But those who take an interest in this tale, will be glad to learn that the BROTHERS CHEERYBLE live; that their liberal charity, their singleness of heart, their noble nature, and their unbounded benevolence, are no creations of the Author's brain; but are prompting every day (and oftenest by stealth) some munificent and generous deed in that town of which they are the pride and honour.
It is not an extravagant theory that the cabby's singleness of purpose and concentrated view of life are the results of the hansom's peculiar construction.
Seeing, or fancying, that I was suspected of an intention of carrying poison to him, I asked to be searched before I sat down at his bedside, and told the officer who was always there, that I was willing to do anything that would assure him of the singleness of my designs.
Difference of object does not alter singleness of passion.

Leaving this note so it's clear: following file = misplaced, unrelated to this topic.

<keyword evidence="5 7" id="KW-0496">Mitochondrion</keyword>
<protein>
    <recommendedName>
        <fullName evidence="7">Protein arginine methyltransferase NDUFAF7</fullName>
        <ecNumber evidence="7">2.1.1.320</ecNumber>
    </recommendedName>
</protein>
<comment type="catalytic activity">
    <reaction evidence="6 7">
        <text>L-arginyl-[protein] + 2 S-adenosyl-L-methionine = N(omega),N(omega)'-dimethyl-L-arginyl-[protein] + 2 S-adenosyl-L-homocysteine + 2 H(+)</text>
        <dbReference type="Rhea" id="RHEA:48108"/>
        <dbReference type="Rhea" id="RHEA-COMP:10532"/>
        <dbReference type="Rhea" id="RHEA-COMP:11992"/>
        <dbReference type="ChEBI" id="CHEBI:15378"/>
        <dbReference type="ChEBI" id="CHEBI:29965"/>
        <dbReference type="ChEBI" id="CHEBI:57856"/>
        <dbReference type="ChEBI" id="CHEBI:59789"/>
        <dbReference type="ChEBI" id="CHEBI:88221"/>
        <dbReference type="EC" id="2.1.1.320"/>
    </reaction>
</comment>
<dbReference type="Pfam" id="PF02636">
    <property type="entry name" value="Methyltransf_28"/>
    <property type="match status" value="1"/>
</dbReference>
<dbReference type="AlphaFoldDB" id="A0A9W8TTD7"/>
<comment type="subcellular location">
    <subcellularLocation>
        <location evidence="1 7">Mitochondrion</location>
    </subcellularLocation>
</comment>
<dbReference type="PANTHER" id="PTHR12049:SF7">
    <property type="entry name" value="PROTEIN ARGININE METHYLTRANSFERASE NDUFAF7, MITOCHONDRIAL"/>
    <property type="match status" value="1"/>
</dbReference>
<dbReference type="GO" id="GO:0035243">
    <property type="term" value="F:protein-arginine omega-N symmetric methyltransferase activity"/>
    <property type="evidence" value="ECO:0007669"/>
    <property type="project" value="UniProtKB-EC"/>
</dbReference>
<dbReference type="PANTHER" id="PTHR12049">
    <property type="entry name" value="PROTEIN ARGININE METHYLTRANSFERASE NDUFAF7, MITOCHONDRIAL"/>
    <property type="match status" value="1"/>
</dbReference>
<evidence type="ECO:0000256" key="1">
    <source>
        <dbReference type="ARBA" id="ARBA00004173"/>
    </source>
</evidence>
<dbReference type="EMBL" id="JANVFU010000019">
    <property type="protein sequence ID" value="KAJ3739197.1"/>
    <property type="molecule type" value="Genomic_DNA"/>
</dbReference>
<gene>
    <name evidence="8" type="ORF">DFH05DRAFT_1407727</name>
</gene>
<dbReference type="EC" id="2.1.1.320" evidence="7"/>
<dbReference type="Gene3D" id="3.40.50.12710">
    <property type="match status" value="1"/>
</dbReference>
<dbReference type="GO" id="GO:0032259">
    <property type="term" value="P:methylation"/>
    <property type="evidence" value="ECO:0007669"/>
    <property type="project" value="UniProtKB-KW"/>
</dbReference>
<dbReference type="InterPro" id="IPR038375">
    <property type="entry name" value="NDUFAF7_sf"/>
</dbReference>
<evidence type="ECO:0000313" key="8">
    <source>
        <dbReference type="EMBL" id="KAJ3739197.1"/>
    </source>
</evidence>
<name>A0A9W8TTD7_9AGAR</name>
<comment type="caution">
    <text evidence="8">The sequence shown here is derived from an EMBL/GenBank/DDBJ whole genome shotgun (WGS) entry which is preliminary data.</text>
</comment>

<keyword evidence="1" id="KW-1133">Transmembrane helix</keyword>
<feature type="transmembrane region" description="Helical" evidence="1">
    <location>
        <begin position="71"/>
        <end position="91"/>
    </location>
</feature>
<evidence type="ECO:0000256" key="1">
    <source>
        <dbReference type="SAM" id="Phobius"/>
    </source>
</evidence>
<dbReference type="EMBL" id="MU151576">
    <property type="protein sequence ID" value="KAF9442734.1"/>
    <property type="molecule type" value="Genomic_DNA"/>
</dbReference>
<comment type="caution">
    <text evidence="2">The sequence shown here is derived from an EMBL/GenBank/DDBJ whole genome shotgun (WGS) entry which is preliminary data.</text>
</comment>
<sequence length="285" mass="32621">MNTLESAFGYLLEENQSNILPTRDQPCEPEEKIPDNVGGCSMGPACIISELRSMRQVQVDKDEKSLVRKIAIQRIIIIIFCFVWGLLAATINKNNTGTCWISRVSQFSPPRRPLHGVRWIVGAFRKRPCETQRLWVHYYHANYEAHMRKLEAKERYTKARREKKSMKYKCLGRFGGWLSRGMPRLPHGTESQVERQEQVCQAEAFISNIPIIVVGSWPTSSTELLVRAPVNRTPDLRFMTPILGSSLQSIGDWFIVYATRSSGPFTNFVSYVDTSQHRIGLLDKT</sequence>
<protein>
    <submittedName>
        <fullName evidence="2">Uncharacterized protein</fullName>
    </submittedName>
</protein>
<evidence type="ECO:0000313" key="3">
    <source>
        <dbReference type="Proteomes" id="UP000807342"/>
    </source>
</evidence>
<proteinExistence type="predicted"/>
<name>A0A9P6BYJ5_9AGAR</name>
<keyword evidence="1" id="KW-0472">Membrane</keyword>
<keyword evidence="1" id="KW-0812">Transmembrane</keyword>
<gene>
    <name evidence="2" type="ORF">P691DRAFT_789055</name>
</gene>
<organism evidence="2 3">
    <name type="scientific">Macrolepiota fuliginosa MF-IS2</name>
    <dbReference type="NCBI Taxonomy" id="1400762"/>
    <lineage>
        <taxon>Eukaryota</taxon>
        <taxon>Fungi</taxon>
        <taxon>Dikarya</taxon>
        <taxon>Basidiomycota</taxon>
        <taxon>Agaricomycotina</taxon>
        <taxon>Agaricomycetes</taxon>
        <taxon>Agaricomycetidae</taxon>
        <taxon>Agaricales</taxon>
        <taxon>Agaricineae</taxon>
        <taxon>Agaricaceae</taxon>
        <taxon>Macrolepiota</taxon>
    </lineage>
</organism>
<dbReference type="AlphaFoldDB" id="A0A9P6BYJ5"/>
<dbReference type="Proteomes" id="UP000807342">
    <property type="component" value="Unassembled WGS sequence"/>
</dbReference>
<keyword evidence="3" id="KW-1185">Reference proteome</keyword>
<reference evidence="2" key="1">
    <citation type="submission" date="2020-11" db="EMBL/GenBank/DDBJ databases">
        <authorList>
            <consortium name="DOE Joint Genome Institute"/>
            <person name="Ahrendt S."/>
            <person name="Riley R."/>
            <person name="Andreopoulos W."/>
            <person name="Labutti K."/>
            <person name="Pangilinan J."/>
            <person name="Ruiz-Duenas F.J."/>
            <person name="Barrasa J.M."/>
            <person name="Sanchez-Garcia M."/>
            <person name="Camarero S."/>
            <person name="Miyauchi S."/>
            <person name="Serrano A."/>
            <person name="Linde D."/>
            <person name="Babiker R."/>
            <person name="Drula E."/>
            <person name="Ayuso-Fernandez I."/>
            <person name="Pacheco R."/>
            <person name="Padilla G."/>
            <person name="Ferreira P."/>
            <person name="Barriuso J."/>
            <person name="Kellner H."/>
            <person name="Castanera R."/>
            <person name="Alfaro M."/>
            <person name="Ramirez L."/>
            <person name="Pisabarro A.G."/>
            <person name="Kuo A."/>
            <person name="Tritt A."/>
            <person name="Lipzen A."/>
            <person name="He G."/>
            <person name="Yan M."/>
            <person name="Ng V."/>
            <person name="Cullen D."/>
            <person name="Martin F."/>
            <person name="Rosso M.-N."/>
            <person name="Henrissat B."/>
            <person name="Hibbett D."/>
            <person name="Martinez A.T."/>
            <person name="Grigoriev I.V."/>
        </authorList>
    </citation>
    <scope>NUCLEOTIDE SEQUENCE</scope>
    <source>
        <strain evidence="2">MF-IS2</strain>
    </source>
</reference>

That Lady Russell, of steady age and character, and extremely well provided for, should have no thought of a second marriage, needs no apology to the public, which is rather apt to be unreasonably discontented when a woman does marry again, than when she does not; but Sir Walter's continuing in singleness requires explanation.
Your devotion to Lucille, or rather the singleness of your devotion to Lucille," she remarked, "is positively the most gauche thing about you.
But if the whole population had had him in their minds, and had wished his life to be spared, not one among them could have done so with a purer zeal or greater singleness of heart than the good locksmith.
Within the limits of his short tether he had tumbled about, annihilating the flowers of existence with greater singleness of purpose than many of the blatant personages whose company he kept.
He pictured to himself the anxious projector of the enterprise, who had disbursed so munificently in its outfit, calculating on the zeal, fidelity, and singleness of purpose of his associates and agents; while they, on the other hand, having a good ship at their disposal and a deep pocket at home to bear them out, seemed ready to loiter on every coast, and amuse themselves in every port.
For only a moment did Ghek tarry by the river, for his seemingly aimless wanderings were in reality prompted by a definite purpose, and this he pursued with vigor and singleness of design.
As a result, he concentrated with a similar singleness of purpose, greedily snapping up the hints and suggestions thrown out by his working mate.